LA is a great place to position yourself when you’re looking to get started because everyone here is trying to do the same thing as you and also lend a hand. It’s been great for my creativity because there’s so much inspiration to draw from. It’s a tour stop for every band. There are mountains, beaches, deserts, and quite literally any environment you need to get yourself into to be inspired exists here… The food is great too! But a big shoutout to Traverse City and my Midwestern homies. There is no better person to grow up around and get your morals from.
Your logo, the paper airplane, is quite distinctive. Can you share the significance behind choosing a paper airplane to represent your brand? How does it embody the essence of your style?
I chose the paper airplane to be my logo because it’s a tattoo I got for my mom when I went away to college. To me, it represents always being on the move while still a phone call/letter away. My mom would write to me a lot when she missed me while I was across the country. I think this career path has been tough on her and my Dad because of how much I’m on the road, but having that logo represent her, and my relationship with them serves as a reminder I’m always a call away. The logo is simple, and it just goes with the wind, just like me.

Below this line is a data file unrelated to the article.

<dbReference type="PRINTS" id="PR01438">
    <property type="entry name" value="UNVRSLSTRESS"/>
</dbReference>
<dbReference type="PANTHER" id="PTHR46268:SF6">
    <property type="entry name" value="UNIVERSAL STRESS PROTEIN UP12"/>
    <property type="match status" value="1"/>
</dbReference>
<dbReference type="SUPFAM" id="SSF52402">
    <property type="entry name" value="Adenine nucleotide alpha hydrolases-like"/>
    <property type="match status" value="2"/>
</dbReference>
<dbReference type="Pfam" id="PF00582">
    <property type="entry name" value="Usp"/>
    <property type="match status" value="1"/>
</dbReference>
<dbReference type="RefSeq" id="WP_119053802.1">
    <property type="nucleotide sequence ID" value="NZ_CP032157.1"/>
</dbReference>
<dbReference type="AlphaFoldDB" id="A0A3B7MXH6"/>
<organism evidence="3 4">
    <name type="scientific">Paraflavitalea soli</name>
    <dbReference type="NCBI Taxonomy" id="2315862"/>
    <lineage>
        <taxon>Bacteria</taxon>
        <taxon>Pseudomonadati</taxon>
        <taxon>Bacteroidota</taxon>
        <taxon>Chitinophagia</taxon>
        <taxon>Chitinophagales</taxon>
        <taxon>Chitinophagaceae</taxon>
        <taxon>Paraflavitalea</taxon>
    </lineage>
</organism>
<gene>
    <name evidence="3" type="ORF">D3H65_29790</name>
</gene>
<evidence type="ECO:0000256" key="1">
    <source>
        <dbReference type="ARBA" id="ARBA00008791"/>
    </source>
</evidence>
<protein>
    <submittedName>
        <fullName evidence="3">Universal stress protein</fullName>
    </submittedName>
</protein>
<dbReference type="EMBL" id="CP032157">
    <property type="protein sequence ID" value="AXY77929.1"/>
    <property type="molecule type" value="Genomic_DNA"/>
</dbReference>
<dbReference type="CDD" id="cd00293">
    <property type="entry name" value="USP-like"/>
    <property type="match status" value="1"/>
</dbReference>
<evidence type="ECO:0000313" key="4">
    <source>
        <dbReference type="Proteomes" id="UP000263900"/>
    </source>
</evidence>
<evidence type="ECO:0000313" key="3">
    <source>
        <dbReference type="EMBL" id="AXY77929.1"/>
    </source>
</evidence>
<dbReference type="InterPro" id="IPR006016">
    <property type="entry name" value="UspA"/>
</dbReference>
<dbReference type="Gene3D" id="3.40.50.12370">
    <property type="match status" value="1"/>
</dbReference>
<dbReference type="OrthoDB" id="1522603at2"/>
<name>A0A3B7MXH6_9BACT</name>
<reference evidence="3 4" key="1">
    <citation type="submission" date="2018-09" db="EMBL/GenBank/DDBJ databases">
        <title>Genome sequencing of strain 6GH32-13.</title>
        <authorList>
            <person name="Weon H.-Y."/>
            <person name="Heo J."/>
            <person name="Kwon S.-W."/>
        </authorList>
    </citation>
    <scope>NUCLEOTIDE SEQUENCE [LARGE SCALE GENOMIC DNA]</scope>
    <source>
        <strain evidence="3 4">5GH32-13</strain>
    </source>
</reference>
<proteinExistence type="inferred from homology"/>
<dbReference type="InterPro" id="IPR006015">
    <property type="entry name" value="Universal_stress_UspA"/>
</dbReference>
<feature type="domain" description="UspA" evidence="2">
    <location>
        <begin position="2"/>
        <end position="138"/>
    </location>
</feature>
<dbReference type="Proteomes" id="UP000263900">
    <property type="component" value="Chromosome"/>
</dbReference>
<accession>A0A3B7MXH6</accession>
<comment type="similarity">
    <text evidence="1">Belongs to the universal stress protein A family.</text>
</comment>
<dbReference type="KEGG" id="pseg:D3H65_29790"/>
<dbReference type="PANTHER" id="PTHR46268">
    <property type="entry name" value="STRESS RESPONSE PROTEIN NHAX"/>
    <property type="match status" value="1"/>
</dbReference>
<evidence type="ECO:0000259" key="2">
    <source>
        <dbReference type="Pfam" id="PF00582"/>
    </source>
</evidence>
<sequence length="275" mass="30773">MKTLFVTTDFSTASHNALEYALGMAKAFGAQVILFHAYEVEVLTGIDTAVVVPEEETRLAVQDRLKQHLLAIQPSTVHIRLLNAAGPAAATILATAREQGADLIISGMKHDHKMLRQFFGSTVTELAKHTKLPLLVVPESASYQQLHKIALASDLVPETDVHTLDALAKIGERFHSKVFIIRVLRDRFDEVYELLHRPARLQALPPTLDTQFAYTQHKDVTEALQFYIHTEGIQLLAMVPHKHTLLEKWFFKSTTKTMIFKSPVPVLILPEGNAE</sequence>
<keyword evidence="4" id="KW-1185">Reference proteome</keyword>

I’ve heard you’re quite the Dave’s Hot Chicken fan. What is it about Dave’s that you find superior to other chicken-based establishments, and what is your go-to order after a late-night set?
So I moved to LA when Dave’s Hot Chicken only had two locations, and I went to their second one on Lankershim religiously. I ate there so much that when I got booked for my first DJ set with Insomniac, I wore a Dave’s T-shirt, and all the owners of Dave’s, including Dave himself, watched a livestream of the set while at a wedding. I’ve since met and hung out with Dave, who is the most humble and cool dude, so how can you not be a fan of a success story like that? I remember when Drake invested, and they just blew up, and now you can’t throw a rock without hitting Dave’s Hot Chicken – big shout out to Dave and to the combo number three medium heat.
Now that 2024 is here, what New Year’s resolutions have you set out for yourself as an artist? In what facets of this profession would you like to see yourself grow?
My 2024 resolutions are to invest more in music over everything else and stress less. I want to learn piano, I want to grow the genre as a whole, I want to be more selfless, I want to compare myself to others less, and I really want this style of music to find a foothold in the US. It’s so good, and there’s so much talent that needs to be heard and embraced. If I can use my short time on earth to push good music, then I am doing life right.